INDIO, Calif., Nov. 25 (UPI) -- Greg Norman, who does not even plan to play on the PGA Tour next year, showed signs of his old self Sunday by winning the entire $1 million purse at the Skins Game.
The former world No. 1 from Australia, Norman took advantage of a new rule that forced players to validate a skin by at least halving the following hole.
While holes were won Saturday, all $300,000 was carried over to Sunday. Norman finally cashed in at No. 17, claiming his second straight hole and $800,000 with a three-foot birdie putt.
Norman won the final $200,000 on the second playoff hole, sinking a four-footer. The new rule did not apply to the playoff.
Thanks to the new rule, Norman surpassed the $635,000 record set by Fred Couples in 1999. He also claimed all 18 skins, beating Fuzzy Zoeller's mark of 14 established in 1986.
Norman, who turns 47 in February, plans on playing a limited schedule around the world in 2002 while he concentrates on his golf course design business.
Under the old rules, Parnevik would have been the winner with $430,000. Norman would have won $295,000, Montgomerie $250,000 and Woods $25,000.
It was the first Skins Game appearance since 1997 for Woods, who has rewritten the record book since joining the PGA Tour in 1996. The 25-year-old has 29 titles, including six major championships.
His presence made a Skins victory even sweeter for Norman.
"It is not like you want Tiger's scalp on the mantle," Norman said. "It is the fact that he is the best player and you like to beat the best player. I know that feeling. I have been there many times."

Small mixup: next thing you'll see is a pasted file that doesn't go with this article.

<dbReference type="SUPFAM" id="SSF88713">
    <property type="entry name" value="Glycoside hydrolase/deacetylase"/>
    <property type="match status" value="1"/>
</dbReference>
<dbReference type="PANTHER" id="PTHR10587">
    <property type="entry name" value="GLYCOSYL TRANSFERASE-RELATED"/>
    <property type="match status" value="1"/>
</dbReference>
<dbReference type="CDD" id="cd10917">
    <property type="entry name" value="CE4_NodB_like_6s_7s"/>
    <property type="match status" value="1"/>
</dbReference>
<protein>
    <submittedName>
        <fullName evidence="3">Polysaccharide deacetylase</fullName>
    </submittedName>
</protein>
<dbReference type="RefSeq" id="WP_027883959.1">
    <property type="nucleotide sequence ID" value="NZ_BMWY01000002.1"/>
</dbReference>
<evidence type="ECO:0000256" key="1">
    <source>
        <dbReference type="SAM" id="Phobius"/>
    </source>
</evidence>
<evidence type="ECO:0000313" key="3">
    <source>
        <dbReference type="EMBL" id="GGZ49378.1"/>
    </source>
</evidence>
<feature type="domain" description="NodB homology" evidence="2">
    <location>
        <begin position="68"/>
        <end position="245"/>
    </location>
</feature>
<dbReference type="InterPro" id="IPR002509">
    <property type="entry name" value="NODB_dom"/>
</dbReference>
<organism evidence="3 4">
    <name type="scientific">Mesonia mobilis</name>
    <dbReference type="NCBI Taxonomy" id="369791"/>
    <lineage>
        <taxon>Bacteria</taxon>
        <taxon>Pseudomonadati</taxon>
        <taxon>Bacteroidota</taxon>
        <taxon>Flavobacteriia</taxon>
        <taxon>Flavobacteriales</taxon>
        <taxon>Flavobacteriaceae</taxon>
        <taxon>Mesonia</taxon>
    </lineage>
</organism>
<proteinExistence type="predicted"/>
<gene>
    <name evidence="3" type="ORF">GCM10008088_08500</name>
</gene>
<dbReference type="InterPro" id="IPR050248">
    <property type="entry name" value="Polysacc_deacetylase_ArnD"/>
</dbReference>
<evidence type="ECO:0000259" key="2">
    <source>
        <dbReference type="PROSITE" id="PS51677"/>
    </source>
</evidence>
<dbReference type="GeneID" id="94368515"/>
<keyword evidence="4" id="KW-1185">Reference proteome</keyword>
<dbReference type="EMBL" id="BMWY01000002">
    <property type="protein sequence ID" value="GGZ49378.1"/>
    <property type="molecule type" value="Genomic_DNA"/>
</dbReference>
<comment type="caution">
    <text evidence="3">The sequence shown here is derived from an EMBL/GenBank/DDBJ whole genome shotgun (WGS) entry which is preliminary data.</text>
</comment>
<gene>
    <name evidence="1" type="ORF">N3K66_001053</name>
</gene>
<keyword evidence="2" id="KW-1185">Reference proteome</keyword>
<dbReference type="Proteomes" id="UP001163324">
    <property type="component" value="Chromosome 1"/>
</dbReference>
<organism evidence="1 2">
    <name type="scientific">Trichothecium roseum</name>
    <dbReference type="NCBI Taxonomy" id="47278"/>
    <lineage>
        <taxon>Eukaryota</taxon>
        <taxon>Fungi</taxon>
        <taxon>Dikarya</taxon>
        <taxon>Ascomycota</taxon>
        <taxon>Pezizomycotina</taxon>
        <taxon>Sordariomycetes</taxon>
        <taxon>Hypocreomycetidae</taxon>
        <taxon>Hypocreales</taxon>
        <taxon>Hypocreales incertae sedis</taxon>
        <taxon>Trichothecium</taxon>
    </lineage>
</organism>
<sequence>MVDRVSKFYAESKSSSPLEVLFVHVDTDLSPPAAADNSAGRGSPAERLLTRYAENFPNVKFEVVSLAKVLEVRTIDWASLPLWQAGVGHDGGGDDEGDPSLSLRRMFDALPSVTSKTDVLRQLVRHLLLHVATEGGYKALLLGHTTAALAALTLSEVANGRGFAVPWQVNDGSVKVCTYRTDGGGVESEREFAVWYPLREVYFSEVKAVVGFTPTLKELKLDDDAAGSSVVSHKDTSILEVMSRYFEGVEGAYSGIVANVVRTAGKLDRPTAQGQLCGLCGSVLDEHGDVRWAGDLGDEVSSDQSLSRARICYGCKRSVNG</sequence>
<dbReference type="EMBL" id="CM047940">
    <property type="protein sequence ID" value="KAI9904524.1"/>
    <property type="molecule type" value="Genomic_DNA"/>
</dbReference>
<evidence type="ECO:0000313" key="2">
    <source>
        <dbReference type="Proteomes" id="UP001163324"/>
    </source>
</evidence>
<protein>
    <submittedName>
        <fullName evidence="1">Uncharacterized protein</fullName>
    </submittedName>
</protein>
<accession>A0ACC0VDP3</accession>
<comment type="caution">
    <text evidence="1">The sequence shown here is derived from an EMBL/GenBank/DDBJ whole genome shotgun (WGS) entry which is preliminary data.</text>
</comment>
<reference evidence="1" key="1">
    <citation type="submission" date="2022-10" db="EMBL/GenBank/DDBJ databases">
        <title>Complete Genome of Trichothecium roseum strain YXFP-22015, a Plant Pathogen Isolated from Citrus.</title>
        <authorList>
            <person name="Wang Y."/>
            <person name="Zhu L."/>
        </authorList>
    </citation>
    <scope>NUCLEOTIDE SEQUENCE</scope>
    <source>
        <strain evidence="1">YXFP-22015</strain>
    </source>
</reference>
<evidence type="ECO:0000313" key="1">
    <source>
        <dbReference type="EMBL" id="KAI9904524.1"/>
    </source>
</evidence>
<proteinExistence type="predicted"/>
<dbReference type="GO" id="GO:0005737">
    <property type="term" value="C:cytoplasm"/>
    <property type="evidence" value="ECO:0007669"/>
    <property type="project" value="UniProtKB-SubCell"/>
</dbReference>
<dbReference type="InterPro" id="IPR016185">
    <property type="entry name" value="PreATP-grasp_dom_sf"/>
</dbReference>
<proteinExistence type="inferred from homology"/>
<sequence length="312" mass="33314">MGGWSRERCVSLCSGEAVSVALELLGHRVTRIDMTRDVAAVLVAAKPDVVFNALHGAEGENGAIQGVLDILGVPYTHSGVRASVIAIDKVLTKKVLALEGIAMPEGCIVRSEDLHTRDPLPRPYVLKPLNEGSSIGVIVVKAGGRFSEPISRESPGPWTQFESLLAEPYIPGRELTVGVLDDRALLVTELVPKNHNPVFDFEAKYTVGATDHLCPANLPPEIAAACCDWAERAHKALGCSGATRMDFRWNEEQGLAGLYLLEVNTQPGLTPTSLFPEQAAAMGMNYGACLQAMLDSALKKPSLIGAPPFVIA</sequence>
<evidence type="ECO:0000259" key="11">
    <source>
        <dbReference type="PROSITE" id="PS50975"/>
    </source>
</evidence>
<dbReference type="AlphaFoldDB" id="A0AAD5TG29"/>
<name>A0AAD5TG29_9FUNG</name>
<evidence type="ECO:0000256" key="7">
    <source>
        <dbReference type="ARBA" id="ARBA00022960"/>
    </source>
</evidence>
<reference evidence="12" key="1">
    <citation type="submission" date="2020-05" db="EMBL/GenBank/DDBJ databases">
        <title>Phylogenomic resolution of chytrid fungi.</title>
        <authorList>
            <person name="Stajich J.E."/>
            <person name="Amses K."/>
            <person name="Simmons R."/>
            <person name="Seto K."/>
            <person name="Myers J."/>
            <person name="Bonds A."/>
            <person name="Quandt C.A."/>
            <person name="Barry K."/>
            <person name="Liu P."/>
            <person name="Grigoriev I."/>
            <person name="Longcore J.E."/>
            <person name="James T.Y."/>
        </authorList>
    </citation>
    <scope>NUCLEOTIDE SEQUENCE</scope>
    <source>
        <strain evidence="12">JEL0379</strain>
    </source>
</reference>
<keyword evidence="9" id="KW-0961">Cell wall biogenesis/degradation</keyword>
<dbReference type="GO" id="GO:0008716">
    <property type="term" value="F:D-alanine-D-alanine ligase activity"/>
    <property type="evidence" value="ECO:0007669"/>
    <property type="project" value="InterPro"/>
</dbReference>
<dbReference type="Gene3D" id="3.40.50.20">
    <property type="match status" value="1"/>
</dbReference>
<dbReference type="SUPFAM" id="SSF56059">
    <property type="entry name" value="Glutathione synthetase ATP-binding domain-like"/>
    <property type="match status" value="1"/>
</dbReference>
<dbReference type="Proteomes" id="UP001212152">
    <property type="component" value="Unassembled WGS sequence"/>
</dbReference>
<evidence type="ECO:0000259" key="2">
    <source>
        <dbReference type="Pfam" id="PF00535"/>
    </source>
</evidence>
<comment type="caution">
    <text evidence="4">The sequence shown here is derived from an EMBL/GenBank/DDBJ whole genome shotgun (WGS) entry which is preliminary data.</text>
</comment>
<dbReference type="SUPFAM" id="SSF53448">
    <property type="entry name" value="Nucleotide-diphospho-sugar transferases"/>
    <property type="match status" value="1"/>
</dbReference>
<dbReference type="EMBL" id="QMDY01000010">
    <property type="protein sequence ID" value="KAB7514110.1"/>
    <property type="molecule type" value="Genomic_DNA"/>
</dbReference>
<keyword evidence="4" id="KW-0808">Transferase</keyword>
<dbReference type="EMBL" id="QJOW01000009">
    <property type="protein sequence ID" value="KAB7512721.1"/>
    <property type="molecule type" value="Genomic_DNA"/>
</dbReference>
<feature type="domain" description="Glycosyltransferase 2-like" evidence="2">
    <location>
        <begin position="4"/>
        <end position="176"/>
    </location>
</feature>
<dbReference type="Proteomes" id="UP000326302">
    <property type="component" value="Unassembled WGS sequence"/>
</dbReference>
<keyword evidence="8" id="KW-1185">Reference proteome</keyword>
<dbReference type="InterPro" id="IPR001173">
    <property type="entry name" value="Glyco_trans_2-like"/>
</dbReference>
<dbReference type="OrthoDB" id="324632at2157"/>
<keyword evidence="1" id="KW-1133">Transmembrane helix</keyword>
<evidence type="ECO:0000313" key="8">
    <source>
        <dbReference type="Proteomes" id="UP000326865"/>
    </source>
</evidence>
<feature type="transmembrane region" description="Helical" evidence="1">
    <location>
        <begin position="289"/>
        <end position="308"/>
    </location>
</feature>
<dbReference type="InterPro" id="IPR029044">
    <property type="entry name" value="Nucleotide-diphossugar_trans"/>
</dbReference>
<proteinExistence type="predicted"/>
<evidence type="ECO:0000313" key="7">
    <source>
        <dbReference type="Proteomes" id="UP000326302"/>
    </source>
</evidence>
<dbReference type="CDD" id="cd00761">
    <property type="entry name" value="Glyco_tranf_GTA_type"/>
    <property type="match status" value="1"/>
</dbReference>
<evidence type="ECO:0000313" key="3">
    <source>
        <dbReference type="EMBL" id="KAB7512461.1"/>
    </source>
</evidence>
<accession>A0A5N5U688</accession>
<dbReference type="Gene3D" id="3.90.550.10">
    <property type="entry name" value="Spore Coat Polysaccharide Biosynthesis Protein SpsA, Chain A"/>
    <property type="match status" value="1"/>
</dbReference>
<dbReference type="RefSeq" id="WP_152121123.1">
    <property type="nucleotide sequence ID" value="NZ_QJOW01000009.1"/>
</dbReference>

Norman was the best player for at least one more day. He won the par-4 17th hole -- worth $800,000 with no one validating through the 16th -- with a 12-foot birdie putt after his three competitors missed the green.
"That was the first time all day that I could see the line," he said. "I could see the speed and the break. When you feel that confident about it, I knew as soon as I hit it on the line it was going in."
Because of the event's new rule, Norman needed to validate the skins he claimed at the 17th by at least halving No. 18.
It wasn't easy for Norman, the oldest of the four players who had the worst chance of reaching the 563-yard par-5 in two. But a strong wind prevented the entire foursome from doing so.
"There was a three- to four-club wind out there sometimes," said Parnevik, who lost a chance at $730,000 when Norman birdied No. 17.
"It was strong and it does affect the height Tiger hits the ball as well," Montgomerie said. "It affected him more than us mere mortals."
Woods and Montgomerie each found the water with their second shots and Parnevik buried himself under the lip of a fairway bunker, hurting his chance of stealing Norman's skins.
"When both Colin and Tiger hit it in the water, I was a bit perplexed how to play it," Norman said. "I knew five would tie and the only person that had a good chance at that was Jesper.
"I have never been in that situation before. If you are just playing medal play, you hit to the middle of the green, take your five and walk off."
Left with 235 yards, Norman intentionally put himself in a greenside bunker.
"Really, the bunker shot was exactly where I was aiming," he said. "But then it really compounded when you see a five is definitely the tying score. So now, how do you play your bunker shot?"
Norman blasted to 25 feet and two-putted, rolling in a four-foot par putt worth $800,000 after Montgomerie salvaged a par. It was a first in a long career for "The Shark."
"I never had to make par for $800,000 before in my life," said Norman, who still is 10th all-time on the PGA Tour with more than $13 million in earnings.